PC makers are forecasting weaker revenue — and they’re pointing the finger at Intel

Intel CEO Robert Swan speaks at the Rakuten Optimism event in Yokohama, Japan, on July 31, 2019.

Tomohiro Ohsumi | Getty Images

PC makers are pointing at Intel as they tell Wall Street to expect lower revenue. Intel shares fell as much as 1.7% on Wednesday morning after both Dell and HP called out the chipmaker by name in earnings reports Tuesday evening.

Intel remains central to the PC supply chain, although it has faltered at a crucial time, as companies look to upgrade from the Windows 7 operating system, which Microsoft will stop supporting in January 2020. The difficulties have created an opening for smaller rival AMD.

Supply issues have hit Intel for a few months at a time in the past 30 years or so, but the current episode has been going on for a year or more, analyst Patrick Moorhead of Moor Insights & Strategy told CNBC in an interview on Tuesday. Supply is the biggest challenge Intel faces in the short term, he said.

“The first thing Bob said when he got in is, ‘This isn’t going to happen under my watch,'” Moorhead said, referring to Bob Swan, who took over as permanent Intel CEO in January, replacing Brian Krzanich.

Last week, though, Intel told customers that it was running short on PC processors.

“Despite our best efforts, we have not yet resolved this challenge,” Michelle Johnston Holthaus, executive vice president of Intel’s sales, marketing and communications group, wrote in a letter.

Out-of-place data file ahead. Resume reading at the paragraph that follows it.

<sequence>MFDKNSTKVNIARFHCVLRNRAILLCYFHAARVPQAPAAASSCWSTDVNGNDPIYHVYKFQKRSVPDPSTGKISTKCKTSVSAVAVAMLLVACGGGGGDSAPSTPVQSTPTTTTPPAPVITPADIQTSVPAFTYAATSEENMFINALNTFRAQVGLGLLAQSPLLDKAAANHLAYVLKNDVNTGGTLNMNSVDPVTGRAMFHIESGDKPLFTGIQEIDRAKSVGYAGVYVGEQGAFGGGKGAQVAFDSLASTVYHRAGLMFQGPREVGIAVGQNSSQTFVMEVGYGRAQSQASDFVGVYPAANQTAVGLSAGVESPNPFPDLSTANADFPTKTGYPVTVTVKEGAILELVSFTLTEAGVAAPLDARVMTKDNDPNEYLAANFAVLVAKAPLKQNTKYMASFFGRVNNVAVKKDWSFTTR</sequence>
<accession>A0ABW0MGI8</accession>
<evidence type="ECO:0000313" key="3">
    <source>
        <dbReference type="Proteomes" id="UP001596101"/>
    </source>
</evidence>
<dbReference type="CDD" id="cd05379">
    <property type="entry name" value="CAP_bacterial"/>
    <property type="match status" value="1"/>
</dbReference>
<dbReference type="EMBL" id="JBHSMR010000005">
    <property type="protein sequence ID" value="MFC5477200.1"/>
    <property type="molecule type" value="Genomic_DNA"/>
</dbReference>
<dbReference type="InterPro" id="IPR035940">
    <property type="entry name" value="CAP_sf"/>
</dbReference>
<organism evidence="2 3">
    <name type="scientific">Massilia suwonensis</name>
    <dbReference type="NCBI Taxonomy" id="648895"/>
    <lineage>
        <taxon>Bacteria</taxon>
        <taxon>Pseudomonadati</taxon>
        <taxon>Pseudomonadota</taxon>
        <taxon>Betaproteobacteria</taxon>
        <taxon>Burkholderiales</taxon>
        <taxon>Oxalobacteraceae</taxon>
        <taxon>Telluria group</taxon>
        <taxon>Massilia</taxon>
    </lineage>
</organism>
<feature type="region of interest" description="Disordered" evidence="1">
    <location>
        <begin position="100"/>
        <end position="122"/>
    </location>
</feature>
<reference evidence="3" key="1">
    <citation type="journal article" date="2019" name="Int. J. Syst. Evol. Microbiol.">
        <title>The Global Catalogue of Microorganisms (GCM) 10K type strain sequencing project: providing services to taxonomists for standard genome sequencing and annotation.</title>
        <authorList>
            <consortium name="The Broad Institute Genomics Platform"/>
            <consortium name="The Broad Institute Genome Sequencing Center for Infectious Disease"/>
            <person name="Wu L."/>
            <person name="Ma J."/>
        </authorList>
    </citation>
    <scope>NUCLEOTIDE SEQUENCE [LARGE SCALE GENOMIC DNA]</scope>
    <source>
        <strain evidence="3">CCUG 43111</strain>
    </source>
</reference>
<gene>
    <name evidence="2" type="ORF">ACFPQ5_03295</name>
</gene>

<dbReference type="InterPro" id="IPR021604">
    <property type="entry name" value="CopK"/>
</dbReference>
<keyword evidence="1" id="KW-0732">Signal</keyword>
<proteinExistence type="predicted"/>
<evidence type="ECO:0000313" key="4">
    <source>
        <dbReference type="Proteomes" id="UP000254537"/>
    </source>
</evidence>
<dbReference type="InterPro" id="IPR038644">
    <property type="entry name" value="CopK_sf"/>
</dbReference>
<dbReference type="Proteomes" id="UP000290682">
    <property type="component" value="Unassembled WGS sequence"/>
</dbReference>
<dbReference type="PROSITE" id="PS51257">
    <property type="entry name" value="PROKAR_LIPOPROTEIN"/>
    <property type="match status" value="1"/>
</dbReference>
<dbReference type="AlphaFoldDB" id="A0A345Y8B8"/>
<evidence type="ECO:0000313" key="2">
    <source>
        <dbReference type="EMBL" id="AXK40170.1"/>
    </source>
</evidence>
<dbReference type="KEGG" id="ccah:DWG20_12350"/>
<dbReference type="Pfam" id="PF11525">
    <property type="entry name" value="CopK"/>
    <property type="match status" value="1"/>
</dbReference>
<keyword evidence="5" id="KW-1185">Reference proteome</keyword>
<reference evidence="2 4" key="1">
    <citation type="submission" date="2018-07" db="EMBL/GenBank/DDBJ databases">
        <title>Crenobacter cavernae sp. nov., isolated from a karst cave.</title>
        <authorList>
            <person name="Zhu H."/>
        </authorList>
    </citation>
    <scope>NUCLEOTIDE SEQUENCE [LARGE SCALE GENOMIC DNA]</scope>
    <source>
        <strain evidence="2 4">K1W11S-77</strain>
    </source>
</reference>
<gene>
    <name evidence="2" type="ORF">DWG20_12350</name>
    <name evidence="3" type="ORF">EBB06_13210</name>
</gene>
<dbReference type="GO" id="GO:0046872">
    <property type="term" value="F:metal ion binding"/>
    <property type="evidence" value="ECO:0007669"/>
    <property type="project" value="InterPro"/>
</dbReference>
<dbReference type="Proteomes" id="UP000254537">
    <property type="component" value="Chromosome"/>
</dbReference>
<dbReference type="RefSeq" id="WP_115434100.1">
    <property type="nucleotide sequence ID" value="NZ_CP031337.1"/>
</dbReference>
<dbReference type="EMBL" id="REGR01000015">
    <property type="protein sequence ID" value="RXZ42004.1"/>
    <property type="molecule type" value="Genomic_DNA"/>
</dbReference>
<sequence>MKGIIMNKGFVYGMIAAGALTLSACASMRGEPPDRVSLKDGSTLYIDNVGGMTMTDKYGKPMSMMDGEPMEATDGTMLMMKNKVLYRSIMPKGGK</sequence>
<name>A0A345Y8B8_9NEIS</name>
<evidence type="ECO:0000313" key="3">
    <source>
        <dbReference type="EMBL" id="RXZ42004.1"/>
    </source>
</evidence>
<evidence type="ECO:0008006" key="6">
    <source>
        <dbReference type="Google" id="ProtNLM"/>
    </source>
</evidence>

On Tuesday Dell issued new, lower revenue guidance for its 2020 fiscal year, which will end on January 31, 2020. The $91.5 billion to $92.2 billion forecast came in below the $93.54 billion consensus estimate among analysts polled by Refinitiv. The high end of the range was $2.3 billion lower than what Dell had called for earlier. Dell’s stock slid more than 4% in after-hours trading.

“The reduction of the range is principally due to the Intel supply dynamic,” Tom Sweet, Dell’s finance chief, told analysts on a conference call.

HP did not provide revenue guidance when it reported earnings on Tuesday, but its chief financial officer, Steve Fieler, said on a conference call that Intel’s situation could affect HP’s revenue, even if the results would be less pronounced on the bottom line as people opt for more profitable products.

HP CEO Enrique Lores said Intel supply constraints would have an impact for at least two quarters.

“Intel is still a very large part of our portfolio and therefore where there are shortages, we need to navigate through those and manage our business that way,” he said. HP sells some PCs with AMD chips.

The timing of Intel’s supply struggles is not ideal. Technology research firm Gartner estimated that PC shipments increased on an annualized basis in the second and third quarters, citing the move to upgrade to Microsoft’s Windows 10. In the third quarter Microsoft’s OEM Pro revenue, from Windows licenses for commercial PCs, grew 19%, the fastest growth rate since 2014. Amy Hood, Microsoft’s chief financial officer, attributed the spike to “strong Windows 10 demand and momentum in advance of the Windows 7 end of support.”

AMD could pick up more business from major PC makers in the coming quarters as Intel’s issues persist, Moorhead said. AMD shares are up 111% since the start of 2019.

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